Nevertheless, there are some positive aspects to Hamilton’s book. She draws attention to some worrying statistics including one study that suggest that 11 year-olds today score on average two to three years lower on cognitive tests than children fifteen years ago. She also wisely attributes some blame for shopping-obsessed girls to mothers themselves (amongst the hyperbole about five-year-olds with shopping addictions). The book also considers the suicides of Victorian teenagers Stephanie Gestler and Jodie Gater in 2007 with some degree of complexity. Rather than entirely blaming the emo subculture, Hamilton concedes that there were other factors involved in their decisions to end their lives. Nevertheless, there is still a simplistic suggestion that parents should learn about subcultures to “understand what their daughters may be battling with or trying to express”, as if subcultural involvement is a necessary indicator of suicidal or anti-social tendencies.
In sum, Hamilton's work is admirable for the amount of research time spent with girls and those who work with girls. What is lacking, unfortunately, is a critical eye for judging this material and for contrasting it with how girls have been positioned historically and even internationally. As the book's common refrain "local figures are hard to come by" indicates, Hamilton has sought out a grab-bag of worrying statistics sourced from different countries and pertaining to girls of various socio-economic groups. The picture we derive from this scattered information cannot be coherent with no framing context to show us how today's girls are socialised differently to boys or how a Bratz loving, Britney-woshipping tween is different to a girl of twenty or even a hundred years ago.
Wednesday, August 13, 2008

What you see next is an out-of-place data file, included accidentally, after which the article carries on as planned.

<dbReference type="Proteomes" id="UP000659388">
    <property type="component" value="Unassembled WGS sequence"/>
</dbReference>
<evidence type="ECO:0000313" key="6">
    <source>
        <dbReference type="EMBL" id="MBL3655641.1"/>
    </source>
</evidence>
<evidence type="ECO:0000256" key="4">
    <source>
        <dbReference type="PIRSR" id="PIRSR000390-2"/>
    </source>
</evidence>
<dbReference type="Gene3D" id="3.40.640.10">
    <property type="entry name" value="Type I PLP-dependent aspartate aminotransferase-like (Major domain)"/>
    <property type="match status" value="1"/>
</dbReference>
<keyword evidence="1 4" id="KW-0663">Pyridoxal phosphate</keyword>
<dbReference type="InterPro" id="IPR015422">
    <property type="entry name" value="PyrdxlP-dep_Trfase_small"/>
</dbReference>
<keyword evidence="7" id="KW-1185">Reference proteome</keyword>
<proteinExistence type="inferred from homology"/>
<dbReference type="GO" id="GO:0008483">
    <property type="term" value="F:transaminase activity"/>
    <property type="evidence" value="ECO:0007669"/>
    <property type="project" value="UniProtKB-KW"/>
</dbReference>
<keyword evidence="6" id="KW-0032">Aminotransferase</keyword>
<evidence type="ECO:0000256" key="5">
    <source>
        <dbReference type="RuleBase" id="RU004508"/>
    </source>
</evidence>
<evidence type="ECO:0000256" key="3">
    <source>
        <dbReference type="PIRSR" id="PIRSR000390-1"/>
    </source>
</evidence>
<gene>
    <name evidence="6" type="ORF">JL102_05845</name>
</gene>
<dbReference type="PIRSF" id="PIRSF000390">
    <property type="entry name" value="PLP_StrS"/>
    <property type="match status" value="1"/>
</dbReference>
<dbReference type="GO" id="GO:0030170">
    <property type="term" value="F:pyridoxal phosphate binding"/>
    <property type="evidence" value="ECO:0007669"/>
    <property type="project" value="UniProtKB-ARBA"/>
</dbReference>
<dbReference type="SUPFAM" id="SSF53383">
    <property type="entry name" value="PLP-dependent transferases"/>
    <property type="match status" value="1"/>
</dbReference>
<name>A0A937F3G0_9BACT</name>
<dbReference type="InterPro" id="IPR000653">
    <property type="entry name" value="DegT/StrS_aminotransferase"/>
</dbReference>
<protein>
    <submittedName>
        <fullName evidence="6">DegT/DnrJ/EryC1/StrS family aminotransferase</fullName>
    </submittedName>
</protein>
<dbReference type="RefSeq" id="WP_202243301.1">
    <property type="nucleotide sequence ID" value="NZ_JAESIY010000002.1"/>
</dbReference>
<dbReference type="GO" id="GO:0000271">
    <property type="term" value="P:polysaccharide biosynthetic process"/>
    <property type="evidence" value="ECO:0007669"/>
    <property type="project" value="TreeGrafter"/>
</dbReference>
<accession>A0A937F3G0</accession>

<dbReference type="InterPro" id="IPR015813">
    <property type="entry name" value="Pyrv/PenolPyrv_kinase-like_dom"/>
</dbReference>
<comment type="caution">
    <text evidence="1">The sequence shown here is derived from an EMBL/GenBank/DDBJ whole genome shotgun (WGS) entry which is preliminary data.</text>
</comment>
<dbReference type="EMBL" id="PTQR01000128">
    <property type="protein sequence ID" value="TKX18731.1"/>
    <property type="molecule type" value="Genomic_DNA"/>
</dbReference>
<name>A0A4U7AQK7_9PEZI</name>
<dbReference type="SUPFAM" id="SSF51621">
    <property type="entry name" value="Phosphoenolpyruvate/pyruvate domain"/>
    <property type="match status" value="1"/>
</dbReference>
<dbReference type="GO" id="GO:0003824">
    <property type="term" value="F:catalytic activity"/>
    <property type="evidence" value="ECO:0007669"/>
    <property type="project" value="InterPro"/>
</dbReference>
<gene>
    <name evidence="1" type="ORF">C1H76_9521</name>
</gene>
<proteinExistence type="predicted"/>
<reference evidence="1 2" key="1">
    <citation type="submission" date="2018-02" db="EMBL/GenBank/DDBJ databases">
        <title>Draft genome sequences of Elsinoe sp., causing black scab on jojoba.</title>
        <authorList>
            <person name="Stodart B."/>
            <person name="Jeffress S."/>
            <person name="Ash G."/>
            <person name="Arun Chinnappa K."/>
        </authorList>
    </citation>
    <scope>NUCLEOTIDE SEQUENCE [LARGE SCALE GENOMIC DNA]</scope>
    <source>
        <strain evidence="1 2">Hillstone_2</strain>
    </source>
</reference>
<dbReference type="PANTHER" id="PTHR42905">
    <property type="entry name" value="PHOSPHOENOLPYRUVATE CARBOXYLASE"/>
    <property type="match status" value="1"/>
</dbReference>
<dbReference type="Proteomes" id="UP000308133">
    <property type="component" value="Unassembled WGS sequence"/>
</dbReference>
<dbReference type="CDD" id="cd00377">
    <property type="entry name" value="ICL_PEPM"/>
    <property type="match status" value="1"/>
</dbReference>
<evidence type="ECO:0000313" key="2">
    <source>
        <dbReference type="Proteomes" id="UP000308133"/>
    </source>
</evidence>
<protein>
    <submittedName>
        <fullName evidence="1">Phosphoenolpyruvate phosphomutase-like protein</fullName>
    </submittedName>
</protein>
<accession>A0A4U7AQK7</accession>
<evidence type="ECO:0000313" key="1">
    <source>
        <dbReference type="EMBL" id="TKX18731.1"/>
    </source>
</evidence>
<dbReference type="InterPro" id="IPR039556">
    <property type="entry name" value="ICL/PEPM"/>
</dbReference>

Tuesday, August 12, 2008
The difference in this instance is that there was no commercial imperative to relegate the authentic singer to the background of the event. While not “right”, it was understandable that pop music sold to teenagers had to come in an attractive package that could be featured in magazines, included on fold-out posters and salivated over in video clips. Now we are witness to a scenario where it is in the “national interest” for the child performer of a song to be perfectly attractive.
If China could have found its own Nicky Webster, who was considered to have the right combination of voice and appearance for the Sydney opening ceremony, we’d not be commenting on the need for beauty to accompany talent in another area. We could also think of other examples relating to the Olympics to confirm that this is not a peculiarity of Chinese attitudes toward girls and women. Remember the Australian swimmer Petria Thomas and how her endorsements paled in comparison with “more attractive” athletes such as Susie O’Neill, who was admittedly more successful when they were competitors, and Samantha Riley.
The specifics of the choice of the “right” girl in Beijing make some telling points about how we think of girls. Reports suggest that initially a ten-year-old girl had been chosen to perform the song. She was ditched for being “too old”. Yet at seven, our real singer, Yang was evidently too young. One of the key reasons she was not deemed attractive enough to sing in person was because of her “uneven” teeth. Most children go through the same process whereby their baby teeth fall out and adult teeth grow through at an uneven rate until they settle several years later. China did not want a “cute” child with endearing uneven pearly whites, but a child who had the features almost of a woman (in terms of adult teeth), but was still supremely youthful in appearance. Like girlish porridge, ten was too old, seven too young, but nine was just right.
The girl chosen for her appearance also necessarily had feminine long hair in comparison with Yang’s shorter but practical (and cute) bob. Lin also seems to have more of a wide-eyed look which may not only be about a marker of innocence but privileging of a slightly western visual aesthetic.
Intriguingly, we’ve not had a boy fulfil the role of singer and representative of national identity at an Olympic opening ceremony in recent times from what I can recall (although a boy springs to mind for the Melbourne Commonwealth Games in 2006). Would we value a boy for the qualities of his voice alone? Is it only girls who must look good while they excel at singing and swimming?